Kate studied digital literacy as part of her MA and has been interested in developing this further; the case study enabled her to think about how her understanding of digital literacy had progressed by focussing on her classroom-based practice.
From my observation throughout the project, the children appeared competent and confident to access and use a range of technology in order to communicate with peers, teachers and a wider global audience through blogging. This confidence grew as the project developed and I felt that we, as a class, were forging a path of modelling high-end technology in a world restricted by the high costs of hardware by making the most of what we had.
When thinking about the confidence of her children Kate recognised that they live in a technological world and as such they instinctively, and naturally, respond to the digital technology presented.
My six and seven year olds were probably more confident than my own 14-year-old secondary school student. I realised that all I had to do was present them with the technology and they instinctively moved between programmes, games and the web to create a feedback-laden world that was rich in communication and dialogue.
For Kate, these reflections have helped her define her understanding of digital literacy:
Digital literacy here was about being digitally literate; using technology with confidence; applying skills to a new platform; using knowledge in a range of contexts.
Digital literacy for my children is having the confidence to have a go. Having the skills in place to touch the screen and not be scared: ‘The undo button means we don’t have to worry if we make a mistake.’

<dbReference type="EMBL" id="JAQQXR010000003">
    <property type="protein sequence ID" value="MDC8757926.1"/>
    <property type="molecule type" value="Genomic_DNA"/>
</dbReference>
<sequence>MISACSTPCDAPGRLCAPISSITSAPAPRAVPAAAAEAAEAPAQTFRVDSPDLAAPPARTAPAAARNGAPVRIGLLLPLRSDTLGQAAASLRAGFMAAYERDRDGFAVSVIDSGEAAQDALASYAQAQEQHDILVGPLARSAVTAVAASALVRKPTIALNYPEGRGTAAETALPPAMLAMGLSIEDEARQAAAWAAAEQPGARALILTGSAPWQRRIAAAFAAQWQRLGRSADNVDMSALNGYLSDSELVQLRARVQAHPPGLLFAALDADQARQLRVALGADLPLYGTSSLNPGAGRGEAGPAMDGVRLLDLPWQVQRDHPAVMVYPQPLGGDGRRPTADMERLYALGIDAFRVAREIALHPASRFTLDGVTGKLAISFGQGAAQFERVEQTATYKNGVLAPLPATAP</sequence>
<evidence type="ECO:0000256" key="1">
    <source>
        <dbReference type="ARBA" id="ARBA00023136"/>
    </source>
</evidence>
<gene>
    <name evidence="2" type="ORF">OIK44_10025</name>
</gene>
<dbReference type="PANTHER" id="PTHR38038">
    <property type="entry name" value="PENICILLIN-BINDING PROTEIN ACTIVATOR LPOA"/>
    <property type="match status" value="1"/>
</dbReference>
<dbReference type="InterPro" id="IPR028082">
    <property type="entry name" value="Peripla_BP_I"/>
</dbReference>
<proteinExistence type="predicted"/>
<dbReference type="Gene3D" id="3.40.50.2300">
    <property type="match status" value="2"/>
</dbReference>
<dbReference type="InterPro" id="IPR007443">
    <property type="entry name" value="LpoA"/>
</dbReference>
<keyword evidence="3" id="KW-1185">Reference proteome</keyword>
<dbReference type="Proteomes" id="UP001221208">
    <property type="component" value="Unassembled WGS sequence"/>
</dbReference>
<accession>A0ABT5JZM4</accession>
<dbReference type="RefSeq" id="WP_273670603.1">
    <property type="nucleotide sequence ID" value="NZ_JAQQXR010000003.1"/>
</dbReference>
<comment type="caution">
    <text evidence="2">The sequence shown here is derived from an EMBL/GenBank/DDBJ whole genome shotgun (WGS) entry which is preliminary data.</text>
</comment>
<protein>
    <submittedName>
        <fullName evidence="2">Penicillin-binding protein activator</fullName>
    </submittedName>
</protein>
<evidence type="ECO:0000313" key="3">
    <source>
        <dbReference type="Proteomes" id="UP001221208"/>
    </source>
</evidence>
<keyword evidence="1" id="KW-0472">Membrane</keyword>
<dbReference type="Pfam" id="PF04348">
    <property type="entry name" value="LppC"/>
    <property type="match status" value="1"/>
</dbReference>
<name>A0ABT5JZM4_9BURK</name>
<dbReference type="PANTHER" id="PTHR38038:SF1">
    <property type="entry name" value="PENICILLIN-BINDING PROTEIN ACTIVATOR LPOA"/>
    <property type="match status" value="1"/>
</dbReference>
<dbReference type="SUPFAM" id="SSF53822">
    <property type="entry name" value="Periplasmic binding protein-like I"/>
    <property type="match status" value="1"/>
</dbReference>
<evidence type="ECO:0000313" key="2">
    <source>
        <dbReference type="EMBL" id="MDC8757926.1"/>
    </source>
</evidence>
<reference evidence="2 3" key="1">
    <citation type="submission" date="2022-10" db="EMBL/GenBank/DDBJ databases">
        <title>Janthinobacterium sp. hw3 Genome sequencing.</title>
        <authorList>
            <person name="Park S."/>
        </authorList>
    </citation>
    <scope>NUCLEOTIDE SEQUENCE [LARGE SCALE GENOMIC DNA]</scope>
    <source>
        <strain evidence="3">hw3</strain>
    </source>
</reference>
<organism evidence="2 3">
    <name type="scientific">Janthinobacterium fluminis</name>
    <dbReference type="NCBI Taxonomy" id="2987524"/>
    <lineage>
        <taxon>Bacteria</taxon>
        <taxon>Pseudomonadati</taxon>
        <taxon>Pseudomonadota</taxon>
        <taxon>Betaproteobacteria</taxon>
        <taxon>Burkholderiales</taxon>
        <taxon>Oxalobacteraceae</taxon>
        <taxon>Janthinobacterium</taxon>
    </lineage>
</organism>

When thinking about any problems she faced during the project Kate said:
There were problems to overcome, but most of these centred on the technology - charging, emailing finished pictures, compiling the final mural – and were battled out using trial and error on my part. The children had no problems with the task. They had no barriers to overcome, as iPads are so user friendly; they took to them straight away.
Kate is passionate about sharing experiences and working with others to develop their use of technology but recognises that a good way to do this is through a supportive, hands-on approach, and by networking with others who have the same passion and the skills. She also comments on the incentive the project has given her to continue with her professional development:
Because the technology was introduced to other Key Stage 1 colleagues by Richard in a supportive and relaxed session, other teachers are open to using the technology again and have enjoyed using the set we have in school. Our school development plan for this year has embedded the use of iPads, and I will be researching further the use of the iPads in the classroom, and searching for apps of a similar quality to Brushes (perhaps for the music curriculum).
It has been interesting for me after studying digital literacy as part of my MA studies to see how my ‘real’ life understanding has progressed through a project routed in classroom based practice, not practice forced by MA enquiry. This whole process has been really organic and focused on my children, their interests and my passion.